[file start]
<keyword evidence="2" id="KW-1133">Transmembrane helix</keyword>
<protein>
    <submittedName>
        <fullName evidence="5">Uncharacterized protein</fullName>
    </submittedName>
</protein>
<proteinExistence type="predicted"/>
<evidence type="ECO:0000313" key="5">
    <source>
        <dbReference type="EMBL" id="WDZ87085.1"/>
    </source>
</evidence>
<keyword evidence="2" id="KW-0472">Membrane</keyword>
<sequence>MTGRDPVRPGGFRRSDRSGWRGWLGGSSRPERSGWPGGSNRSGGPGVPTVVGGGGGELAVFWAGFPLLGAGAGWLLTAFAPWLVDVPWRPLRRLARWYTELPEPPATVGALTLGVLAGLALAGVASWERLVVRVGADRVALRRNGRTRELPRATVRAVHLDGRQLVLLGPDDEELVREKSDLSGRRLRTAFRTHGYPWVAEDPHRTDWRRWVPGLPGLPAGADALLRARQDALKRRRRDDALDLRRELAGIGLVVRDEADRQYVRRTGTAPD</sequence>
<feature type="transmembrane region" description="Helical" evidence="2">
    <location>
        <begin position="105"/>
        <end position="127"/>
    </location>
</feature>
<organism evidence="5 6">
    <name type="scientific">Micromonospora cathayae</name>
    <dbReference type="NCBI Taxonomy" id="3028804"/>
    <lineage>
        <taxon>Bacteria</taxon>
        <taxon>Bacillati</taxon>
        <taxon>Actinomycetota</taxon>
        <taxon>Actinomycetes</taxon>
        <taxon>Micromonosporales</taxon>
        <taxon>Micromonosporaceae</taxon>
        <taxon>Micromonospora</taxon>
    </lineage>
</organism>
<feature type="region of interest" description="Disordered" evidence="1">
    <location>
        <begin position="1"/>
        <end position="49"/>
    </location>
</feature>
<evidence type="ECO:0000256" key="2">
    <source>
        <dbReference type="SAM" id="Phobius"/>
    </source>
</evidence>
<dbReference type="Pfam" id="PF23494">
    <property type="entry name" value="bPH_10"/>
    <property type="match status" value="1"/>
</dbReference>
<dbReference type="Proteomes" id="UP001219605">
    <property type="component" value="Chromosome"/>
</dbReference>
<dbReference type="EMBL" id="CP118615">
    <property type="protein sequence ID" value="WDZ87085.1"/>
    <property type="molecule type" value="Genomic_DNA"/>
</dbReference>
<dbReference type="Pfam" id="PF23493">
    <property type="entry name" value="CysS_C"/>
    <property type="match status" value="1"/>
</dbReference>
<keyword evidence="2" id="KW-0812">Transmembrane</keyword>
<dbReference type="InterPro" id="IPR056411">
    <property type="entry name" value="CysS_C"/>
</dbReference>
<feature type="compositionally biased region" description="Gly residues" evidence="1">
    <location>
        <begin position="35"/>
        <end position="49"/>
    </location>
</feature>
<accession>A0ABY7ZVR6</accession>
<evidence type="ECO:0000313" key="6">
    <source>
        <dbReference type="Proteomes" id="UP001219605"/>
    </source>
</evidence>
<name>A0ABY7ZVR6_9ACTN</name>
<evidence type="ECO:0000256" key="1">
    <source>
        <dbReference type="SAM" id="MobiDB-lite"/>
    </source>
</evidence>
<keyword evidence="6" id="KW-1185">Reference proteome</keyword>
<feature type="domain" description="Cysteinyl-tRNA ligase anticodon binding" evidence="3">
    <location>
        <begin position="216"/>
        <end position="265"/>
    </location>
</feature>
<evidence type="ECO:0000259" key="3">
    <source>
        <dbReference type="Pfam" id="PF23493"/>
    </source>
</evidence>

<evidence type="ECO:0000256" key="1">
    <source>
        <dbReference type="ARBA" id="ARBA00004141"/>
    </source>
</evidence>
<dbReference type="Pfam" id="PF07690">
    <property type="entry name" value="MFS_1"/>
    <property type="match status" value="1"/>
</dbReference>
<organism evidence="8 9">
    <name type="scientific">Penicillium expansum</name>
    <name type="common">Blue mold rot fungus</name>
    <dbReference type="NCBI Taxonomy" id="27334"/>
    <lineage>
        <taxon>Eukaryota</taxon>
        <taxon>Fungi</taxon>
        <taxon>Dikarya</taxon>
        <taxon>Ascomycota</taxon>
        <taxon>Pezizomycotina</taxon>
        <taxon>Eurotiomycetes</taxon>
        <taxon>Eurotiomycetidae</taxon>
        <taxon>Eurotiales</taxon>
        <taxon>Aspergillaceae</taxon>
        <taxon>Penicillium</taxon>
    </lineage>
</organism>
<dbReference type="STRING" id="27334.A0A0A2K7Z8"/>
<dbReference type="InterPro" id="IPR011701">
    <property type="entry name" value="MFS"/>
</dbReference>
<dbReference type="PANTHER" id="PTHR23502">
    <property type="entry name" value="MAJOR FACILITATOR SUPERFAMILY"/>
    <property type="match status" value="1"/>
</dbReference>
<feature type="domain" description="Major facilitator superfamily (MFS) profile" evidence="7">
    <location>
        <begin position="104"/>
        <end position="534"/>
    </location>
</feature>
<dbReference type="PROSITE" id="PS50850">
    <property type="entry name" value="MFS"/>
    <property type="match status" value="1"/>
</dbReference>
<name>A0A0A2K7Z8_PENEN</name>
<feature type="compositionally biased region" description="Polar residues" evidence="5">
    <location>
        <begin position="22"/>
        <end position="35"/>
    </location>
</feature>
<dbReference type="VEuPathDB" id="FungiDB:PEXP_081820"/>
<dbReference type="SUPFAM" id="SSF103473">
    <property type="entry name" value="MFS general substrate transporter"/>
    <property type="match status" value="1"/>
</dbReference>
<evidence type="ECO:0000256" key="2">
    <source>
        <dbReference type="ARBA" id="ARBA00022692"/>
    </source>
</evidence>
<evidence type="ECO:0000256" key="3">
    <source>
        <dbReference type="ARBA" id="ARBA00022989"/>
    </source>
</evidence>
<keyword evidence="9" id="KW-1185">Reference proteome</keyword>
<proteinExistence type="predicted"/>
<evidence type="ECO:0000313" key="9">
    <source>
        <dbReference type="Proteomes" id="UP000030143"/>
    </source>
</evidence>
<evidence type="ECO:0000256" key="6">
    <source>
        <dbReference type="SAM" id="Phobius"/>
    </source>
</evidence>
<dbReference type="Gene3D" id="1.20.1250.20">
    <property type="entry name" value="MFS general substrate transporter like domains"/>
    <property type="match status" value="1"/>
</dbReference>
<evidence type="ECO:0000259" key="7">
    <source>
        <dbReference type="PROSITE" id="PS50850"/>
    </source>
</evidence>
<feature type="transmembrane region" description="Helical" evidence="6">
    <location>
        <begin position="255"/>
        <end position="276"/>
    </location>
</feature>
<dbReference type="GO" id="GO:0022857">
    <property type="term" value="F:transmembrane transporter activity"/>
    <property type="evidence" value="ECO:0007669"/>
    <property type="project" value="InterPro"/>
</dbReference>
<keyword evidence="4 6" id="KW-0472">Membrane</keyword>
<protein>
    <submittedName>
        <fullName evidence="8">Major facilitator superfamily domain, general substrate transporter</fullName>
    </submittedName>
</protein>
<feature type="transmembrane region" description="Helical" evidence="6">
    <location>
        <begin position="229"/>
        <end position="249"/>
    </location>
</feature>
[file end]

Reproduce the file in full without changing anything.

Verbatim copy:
<keyword evidence="2" id="KW-1133">Transmembrane helix</keyword>
<protein>
    <submittedName>
        <fullName evidence="5">Uncharacterized protein</fullName>
    </submittedName>
</protein>
<proteinExistence type="predicted"/>
<evidence type="ECO:0000313" key="5">
    <source>
        <dbReference type="EMBL" id="WDZ87085.1"/>
    </source>
</evidence>
<keyword evidence="2" id="KW-0472">Membrane</keyword>
<sequence>MTGRDPVRPGGFRRSDRSGWRGWLGGSSRPERSGWPGGSNRSGGPGVPTVVGGGGGELAVFWAGFPLLGAGAGWLLTAFAPWLVDVPWRPLRRLARWYTELPEPPATVGALTLGVLAGLALAGVASWERLVVRVGADRVALRRNGRTRELPRATVRAVHLDGRQLVLLGPDDEELVREKSDLSGRRLRTAFRTHGYPWVAEDPHRTDWRRWVPGLPGLPAGADALLRARQDALKRRRRDDALDLRRELAGIGLVVRDEADRQYVRRTGTAPD</sequence>
<feature type="transmembrane region" description="Helical" evidence="2">
    <location>
        <begin position="105"/>
        <end position="127"/>
    </location>
</feature>
<organism evidence="5 6">
    <name type="scientific">Micromonospora cathayae</name>
    <dbReference type="NCBI Taxonomy" id="3028804"/>
    <lineage>
        <taxon>Bacteria</taxon>
        <taxon>Bacillati</taxon>
        <taxon>Actinomycetota</taxon>
        <taxon>Actinomycetes</taxon>
        <taxon>Micromonosporales</taxon>
        <taxon>Micromonosporaceae</taxon>
        <taxon>Micromonospora</taxon>
    </lineage>
</organism>
<feature type="region of interest" description="Disordered" evidence="1">
    <location>
        <begin position="1"/>
        <end position="49"/>
    </location>
</feature>
<evidence type="ECO:0000256" key="2">
    <source>
        <dbReference type="SAM" id="Phobius"/>
    </source>
</evidence>
<dbReference type="Pfam" id="PF23494">
    <property type="entry name" value="bPH_10"/>
    <property type="match status" value="1"/>
</dbReference>
<dbReference type="Proteomes" id="UP001219605">
    <property type="component" value="Chromosome"/>
</dbReference>
<dbReference type="EMBL" id="CP118615">
    <property type="protein sequence ID" value="WDZ87085.1"/>
    <property type="molecule type" value="Genomic_DNA"/>
</dbReference>
<dbReference type="Pfam" id="PF23493">
    <property type="entry name" value="CysS_C"/>
    <property type="match status" value="1"/>
</dbReference>
<keyword evidence="2" id="KW-0812">Transmembrane</keyword>
<dbReference type="InterPro" id="IPR056411">
    <property type="entry name" value="CysS_C"/>
</dbReference>
<feature type="compositionally biased region" description="Gly residues" evidence="1">
    <location>
        <begin position="35"/>
        <end position="49"/>
    </location>
</feature>
<accession>A0ABY7ZVR6</accession>
<evidence type="ECO:0000313" key="6">
    <source>
        <dbReference type="Proteomes" id="UP001219605"/>
    </source>
</evidence>
<name>A0ABY7ZVR6_9ACTN</name>
<evidence type="ECO:0000256" key="1">
    <source>
        <dbReference type="SAM" id="MobiDB-lite"/>
    </source>
</evidence>
<keyword evidence="6" id="KW-1185">Reference proteome</keyword>
<feature type="domain" description="Cysteinyl-tRNA ligase anticodon binding" evidence="3">
    <location>
        <begin position="216"/>
        <end position="265"/>
    </location>
</feature>
<evidence type="ECO:0000259" key="3">
    <source>
        <dbReference type="Pfam" id="PF23493"/>
    </source>
</evidence>

<evidence type="ECO:0000256" key="1">
    <source>
        <dbReference type="ARBA" id="ARBA00004141"/>
    </source>
</evidence>
<dbReference type="Pfam" id="PF07690">
    <property type="entry name" value="MFS_1"/>
    <property type="match status" value="1"/>
</dbReference>
<organism evidence="8 9">
    <name type="scientific">Penicillium expansum</name>
    <name type="common">Blue mold rot fungus</name>
    <dbReference type="NCBI Taxonomy" id="27334"/>
    <lineage>
        <taxon>Eukaryota</taxon>
        <taxon>Fungi</taxon>
        <taxon>Dikarya</taxon>
        <taxon>Ascomycota</taxon>
        <taxon>Pezizomycotina</taxon>
        <taxon>Eurotiomycetes</taxon>
        <taxon>Eurotiomycetidae</taxon>
        <taxon>Eurotiales</taxon>
        <taxon>Aspergillaceae</taxon>
        <taxon>Penicillium</taxon>
    </lineage>
</organism>
<dbReference type="STRING" id="27334.A0A0A2K7Z8"/>
<dbReference type="InterPro" id="IPR011701">
    <property type="entry name" value="MFS"/>
</dbReference>
<dbReference type="PANTHER" id="PTHR23502">
    <property type="entry name" value="MAJOR FACILITATOR SUPERFAMILY"/>
    <property type="match status" value="1"/>
</dbReference>
<feature type="domain" description="Major facilitator superfamily (MFS) profile" evidence="7">
    <location>
        <begin position="104"/>
        <end position="534"/>
    </location>
</feature>
<dbReference type="PROSITE" id="PS50850">
    <property type="entry name" value="MFS"/>
    <property type="match status" value="1"/>
</dbReference>
<name>A0A0A2K7Z8_PENEN</name>
<feature type="compositionally biased region" description="Polar residues" evidence="5">
    <location>
        <begin position="22"/>
        <end position="35"/>
    </location>
</feature>
<dbReference type="VEuPathDB" id="FungiDB:PEXP_081820"/>
<dbReference type="SUPFAM" id="SSF103473">
    <property type="entry name" value="MFS general substrate transporter"/>
    <property type="match status" value="1"/>
</dbReference>
<evidence type="ECO:0000256" key="2">
    <source>
        <dbReference type="ARBA" id="ARBA00022692"/>
    </source>
</evidence>
<evidence type="ECO:0000256" key="3">
    <source>
        <dbReference type="ARBA" id="ARBA00022989"/>
    </source>
</evidence>
<keyword evidence="9" id="KW-1185">Reference proteome</keyword>
<proteinExistence type="predicted"/>
<evidence type="ECO:0000313" key="9">
    <source>
        <dbReference type="Proteomes" id="UP000030143"/>
    </source>
</evidence>
<evidence type="ECO:0000256" key="6">
    <source>
        <dbReference type="SAM" id="Phobius"/>
    </source>
</evidence>
<dbReference type="Gene3D" id="1.20.1250.20">
    <property type="entry name" value="MFS general substrate transporter like domains"/>
    <property type="match status" value="1"/>
</dbReference>
<evidence type="ECO:0000259" key="7">
    <source>
        <dbReference type="PROSITE" id="PS50850"/>
    </source>
</evidence>
<feature type="transmembrane region" description="Helical" evidence="6">
    <location>
        <begin position="255"/>
        <end position="276"/>
    </location>
</feature>
<dbReference type="GO" id="GO:0022857">
    <property type="term" value="F:transmembrane transporter activity"/>
    <property type="evidence" value="ECO:0007669"/>
    <property type="project" value="InterPro"/>
</dbReference>
<keyword evidence="4 6" id="KW-0472">Membrane</keyword>
<protein>
    <submittedName>
        <fullName evidence="8">Major facilitator superfamily domain, general substrate transporter</fullName>
    </submittedName>
</protein>
<feature type="transmembrane region" description="Helical" evidence="6">
    <location>
        <begin position="229"/>
        <end position="249"/>
    </location>
</feature>